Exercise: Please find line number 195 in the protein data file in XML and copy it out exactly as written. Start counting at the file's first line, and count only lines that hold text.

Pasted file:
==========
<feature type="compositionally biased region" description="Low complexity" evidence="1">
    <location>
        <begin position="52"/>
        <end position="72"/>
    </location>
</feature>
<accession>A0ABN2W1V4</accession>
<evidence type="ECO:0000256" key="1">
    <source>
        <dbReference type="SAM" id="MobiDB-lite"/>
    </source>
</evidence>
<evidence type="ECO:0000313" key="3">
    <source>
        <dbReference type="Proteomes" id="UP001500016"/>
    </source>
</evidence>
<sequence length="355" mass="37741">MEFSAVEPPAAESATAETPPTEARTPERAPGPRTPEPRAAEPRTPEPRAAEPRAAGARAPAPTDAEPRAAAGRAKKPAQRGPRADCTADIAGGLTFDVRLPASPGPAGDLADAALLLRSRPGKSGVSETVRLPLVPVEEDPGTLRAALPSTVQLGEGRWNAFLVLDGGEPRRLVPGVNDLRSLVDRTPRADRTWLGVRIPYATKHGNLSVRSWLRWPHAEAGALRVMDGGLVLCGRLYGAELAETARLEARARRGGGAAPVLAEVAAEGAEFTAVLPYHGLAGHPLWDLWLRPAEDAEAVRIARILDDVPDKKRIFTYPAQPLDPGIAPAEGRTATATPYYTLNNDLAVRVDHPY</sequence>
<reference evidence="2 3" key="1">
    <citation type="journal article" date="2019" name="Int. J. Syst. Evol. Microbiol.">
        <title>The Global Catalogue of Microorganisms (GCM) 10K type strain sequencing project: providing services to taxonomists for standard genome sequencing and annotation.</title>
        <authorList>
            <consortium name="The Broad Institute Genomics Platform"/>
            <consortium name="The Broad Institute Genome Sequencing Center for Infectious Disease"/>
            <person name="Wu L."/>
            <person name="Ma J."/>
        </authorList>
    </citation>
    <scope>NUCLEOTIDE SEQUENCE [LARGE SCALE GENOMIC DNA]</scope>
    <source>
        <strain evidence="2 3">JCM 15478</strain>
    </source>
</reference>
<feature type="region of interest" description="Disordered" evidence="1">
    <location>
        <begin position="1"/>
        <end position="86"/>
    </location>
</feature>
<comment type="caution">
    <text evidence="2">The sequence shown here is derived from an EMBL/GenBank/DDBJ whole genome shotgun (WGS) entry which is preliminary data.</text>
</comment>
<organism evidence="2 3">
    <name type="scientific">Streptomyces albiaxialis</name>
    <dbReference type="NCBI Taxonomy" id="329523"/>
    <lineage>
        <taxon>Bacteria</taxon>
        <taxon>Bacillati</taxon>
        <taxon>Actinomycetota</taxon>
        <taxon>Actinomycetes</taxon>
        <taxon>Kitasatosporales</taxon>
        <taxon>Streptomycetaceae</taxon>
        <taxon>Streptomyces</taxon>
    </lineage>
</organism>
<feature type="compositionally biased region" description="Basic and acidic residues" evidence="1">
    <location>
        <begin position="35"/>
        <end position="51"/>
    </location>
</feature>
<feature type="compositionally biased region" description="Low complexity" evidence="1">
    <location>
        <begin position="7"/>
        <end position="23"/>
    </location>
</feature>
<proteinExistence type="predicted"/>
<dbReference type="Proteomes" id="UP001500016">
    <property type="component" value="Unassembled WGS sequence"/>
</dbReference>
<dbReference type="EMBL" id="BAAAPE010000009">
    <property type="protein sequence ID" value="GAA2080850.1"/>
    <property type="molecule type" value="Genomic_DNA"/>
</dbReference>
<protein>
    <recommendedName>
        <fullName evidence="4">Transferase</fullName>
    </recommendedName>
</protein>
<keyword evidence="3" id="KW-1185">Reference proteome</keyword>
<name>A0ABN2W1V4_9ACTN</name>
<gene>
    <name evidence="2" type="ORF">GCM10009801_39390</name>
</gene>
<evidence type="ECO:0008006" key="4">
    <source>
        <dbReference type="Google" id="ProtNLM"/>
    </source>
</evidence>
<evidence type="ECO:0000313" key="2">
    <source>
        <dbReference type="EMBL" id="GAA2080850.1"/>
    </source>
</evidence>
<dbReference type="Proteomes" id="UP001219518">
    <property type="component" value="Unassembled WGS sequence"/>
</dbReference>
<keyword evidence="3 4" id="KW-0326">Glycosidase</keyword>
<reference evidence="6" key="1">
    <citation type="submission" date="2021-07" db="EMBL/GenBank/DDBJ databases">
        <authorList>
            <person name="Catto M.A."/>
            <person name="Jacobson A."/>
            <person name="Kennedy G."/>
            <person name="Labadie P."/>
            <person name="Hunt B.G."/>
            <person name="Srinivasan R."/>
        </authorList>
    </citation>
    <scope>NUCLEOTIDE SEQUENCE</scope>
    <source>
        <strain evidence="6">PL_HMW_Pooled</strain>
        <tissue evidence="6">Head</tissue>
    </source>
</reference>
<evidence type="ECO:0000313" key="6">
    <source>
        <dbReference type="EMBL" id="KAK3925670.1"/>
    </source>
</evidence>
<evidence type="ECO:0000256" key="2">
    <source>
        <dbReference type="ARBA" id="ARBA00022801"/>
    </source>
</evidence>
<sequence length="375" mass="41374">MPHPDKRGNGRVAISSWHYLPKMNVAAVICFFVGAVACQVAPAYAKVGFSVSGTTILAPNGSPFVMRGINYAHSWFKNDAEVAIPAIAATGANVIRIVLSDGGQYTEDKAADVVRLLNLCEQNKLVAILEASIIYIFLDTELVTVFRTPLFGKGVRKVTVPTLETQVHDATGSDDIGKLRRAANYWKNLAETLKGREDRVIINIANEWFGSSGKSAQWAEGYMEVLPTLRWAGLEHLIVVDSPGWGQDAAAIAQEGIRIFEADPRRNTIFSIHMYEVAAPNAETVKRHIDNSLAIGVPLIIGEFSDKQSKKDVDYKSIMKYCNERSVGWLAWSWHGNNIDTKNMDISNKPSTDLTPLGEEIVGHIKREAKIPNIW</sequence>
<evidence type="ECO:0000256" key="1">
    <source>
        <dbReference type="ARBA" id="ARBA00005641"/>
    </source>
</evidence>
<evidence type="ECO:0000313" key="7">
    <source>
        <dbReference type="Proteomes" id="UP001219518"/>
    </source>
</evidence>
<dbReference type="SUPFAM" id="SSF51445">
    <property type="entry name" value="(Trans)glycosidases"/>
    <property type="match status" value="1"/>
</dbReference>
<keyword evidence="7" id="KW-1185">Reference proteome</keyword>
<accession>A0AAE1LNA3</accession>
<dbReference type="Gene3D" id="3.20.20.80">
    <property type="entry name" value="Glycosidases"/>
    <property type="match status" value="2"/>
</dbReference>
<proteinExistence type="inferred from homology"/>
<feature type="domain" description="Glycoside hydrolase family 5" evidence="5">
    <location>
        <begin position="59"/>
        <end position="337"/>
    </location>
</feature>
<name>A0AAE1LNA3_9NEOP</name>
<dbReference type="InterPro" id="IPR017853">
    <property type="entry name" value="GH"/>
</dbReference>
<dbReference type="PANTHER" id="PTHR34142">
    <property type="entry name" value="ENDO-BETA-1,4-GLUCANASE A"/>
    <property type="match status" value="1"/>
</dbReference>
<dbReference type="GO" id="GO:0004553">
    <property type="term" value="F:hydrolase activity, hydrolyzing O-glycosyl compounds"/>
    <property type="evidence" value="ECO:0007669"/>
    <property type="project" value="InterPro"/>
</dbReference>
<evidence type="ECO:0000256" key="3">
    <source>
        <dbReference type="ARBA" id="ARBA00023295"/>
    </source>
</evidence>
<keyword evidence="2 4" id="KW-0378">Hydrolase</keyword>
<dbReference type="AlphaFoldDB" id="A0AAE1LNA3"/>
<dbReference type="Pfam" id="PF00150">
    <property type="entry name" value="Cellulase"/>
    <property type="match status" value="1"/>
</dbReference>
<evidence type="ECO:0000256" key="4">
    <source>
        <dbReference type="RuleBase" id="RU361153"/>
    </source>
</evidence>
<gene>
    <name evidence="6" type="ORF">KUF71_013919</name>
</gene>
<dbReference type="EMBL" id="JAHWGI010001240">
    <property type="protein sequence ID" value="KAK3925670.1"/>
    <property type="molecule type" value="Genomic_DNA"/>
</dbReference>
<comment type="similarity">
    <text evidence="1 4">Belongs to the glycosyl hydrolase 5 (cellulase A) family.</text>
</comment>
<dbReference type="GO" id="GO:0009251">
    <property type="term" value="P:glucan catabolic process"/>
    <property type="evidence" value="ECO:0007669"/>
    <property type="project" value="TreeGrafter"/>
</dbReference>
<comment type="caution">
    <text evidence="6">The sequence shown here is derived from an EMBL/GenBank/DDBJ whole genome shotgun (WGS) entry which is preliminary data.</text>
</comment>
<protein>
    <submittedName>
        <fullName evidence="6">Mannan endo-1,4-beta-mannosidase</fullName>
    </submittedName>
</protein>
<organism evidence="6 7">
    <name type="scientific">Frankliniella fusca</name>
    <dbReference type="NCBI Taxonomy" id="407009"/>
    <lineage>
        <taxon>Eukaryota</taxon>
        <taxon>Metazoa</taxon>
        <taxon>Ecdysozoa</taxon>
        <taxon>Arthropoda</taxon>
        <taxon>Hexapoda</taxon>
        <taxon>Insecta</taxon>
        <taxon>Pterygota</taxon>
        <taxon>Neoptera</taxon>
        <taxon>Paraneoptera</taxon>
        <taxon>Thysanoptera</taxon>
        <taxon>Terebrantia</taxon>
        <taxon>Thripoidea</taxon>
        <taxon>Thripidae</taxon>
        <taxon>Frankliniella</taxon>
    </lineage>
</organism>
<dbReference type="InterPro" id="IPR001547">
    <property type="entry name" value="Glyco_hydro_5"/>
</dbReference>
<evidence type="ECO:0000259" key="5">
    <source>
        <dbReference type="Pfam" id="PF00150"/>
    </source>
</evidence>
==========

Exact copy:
    <property type="term" value="P:glucan catabolic process"/>